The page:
I’m a new runner training for my first half marathon with Team in Training. Our training group’s coach told me to change my shoes every six months, but the guy at the running store in town told me every 300-400 miles. Who’s right, and how do I really know when it’s time for new shoes?
Please clear this up for me. Thanks!
Great question. From my experience working in specialty running retail, and as an owner of literally hundreds of pairs of running shoes over the years, I’ve learned that if you ask five people this same question you’re bound to get five different answers.
The best advice I can give, months or mileage limits aside for a minute, is to first listen to your body. When the midsole of a shoe starts to break down it’s not supporting and protecting your foot, or the rest of your body, as well as it was when you first started running in it. How do you know when breakdown is occurring in a shoe? Easy. Your body will tell you.
Nagging little niggles in the form of sore arches, shin pain, achy knees or other small annoyances will start to manifest themselves when you’re not getting the support and protection you once were from your shoes. These aren’t full-blown injuries that force you straight to the sidelines, but rather persistent enough aches or pains that could very well turn into a larger problem if something (in many/most cases, footwear) isn’t addressed.
I advise runners who are on the fence as to whether or not they should get a new pair of shoes to go into a running store and try on a fresh pair of the same shoes you’ve been training in–assuming they’ve worked out well for you, of course–next to the old ones. If your old dogs feel flat and “dead” compared to the new ones, there you go. The best way to tell the difference is to feel the difference.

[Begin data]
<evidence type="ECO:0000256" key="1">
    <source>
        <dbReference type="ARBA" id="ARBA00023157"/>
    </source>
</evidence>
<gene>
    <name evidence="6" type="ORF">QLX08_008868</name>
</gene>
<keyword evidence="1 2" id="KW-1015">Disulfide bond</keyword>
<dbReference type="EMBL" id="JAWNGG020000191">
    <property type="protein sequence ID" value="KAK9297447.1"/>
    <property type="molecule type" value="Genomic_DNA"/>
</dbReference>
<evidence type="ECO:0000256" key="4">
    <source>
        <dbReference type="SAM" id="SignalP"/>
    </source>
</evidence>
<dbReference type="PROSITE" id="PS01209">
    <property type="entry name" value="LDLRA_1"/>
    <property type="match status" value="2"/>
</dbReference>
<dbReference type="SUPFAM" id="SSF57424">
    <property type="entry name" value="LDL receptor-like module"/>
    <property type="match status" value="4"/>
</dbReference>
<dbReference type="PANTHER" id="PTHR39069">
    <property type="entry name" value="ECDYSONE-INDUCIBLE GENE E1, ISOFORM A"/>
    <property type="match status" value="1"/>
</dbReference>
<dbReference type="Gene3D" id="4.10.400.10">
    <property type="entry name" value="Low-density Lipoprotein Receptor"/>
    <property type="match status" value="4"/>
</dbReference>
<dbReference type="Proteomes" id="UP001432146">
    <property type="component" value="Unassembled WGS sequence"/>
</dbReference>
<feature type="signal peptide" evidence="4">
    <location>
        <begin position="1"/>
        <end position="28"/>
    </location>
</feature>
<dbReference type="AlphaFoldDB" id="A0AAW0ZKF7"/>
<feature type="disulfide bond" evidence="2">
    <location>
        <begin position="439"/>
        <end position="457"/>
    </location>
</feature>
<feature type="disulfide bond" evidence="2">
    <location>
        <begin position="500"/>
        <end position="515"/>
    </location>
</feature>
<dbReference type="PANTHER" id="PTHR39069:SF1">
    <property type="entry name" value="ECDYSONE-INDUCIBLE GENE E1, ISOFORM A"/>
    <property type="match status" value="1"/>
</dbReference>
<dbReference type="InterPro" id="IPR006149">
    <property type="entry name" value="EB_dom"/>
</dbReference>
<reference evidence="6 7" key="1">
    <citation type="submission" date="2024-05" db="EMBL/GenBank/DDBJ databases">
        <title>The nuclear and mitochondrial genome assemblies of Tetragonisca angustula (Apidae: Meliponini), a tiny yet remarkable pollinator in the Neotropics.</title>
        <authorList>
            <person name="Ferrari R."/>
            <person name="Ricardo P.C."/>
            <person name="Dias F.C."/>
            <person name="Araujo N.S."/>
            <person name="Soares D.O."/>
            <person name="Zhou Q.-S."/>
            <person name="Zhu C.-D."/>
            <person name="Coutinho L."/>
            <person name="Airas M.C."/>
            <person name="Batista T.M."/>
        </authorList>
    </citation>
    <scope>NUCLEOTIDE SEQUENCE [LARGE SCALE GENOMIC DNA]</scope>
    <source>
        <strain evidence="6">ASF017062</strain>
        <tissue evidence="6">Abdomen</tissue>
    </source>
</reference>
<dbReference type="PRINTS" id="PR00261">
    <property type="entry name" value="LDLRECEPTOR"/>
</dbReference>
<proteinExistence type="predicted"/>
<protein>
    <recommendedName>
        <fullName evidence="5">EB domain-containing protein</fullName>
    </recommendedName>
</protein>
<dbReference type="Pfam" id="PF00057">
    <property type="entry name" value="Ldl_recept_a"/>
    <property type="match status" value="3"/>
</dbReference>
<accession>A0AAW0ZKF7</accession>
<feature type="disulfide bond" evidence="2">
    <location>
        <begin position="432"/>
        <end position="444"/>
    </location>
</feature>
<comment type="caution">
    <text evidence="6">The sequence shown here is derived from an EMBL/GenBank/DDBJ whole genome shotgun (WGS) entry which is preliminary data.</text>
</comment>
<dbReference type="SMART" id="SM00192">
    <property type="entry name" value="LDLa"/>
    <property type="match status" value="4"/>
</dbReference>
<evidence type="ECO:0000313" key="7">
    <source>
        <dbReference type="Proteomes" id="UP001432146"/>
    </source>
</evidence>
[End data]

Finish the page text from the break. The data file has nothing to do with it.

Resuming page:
Numbers wise, a good running shoe should last you between 400 and 600 miles. That’s a pretty large range, I know, but your build, running style and training load all factor in to what end of that range your shoes will fall. Smaller runners, or more efficient runners who are light on their feet, often won’t do as much damage to their shoe and a lot of times will be able to squeeze a little more mileage out of them. Bigger runners, or runners who pound the pavement with unforgiving force, will likely be at the lower end of the mileage range. Everyone’s different.
I don’t like to make general time recommendations as to when runners should switch out their shoes (e.g. every two months, four months, etc.) since, for example, I might run 200 miles in a given month while you’re only putting in half that volume. While I only get three months out of a pair of shoes, you get almost six. Again, everyone’s different. The easiest way to keep track of how much mileage you have on a pair of shoes is to track it in your training log. Note in your log when you started running in a given pair and add it up at the end of each week, or if that’s too much of a pain, try out one of the many free online training logs that will do that math for you. As a rule, when you start approaching 300 miles on your shoes, begin breaking in a new pair and rotate the two for a few weeks.
Lastly, keep a close eye on your shoes. When the outsole of a shoe starts to break down it will smooth over and start looking like the bald tire on a car. If your car tires lose all their tread you replace them immediately, right? Same goes with your running shoes. Don’t let this be the final determining factor, however. When a shoe gets to this point, the damage has already been done. Get a new pair ASAP.
Hope this helps clear up any confusion. Best of luck with your training!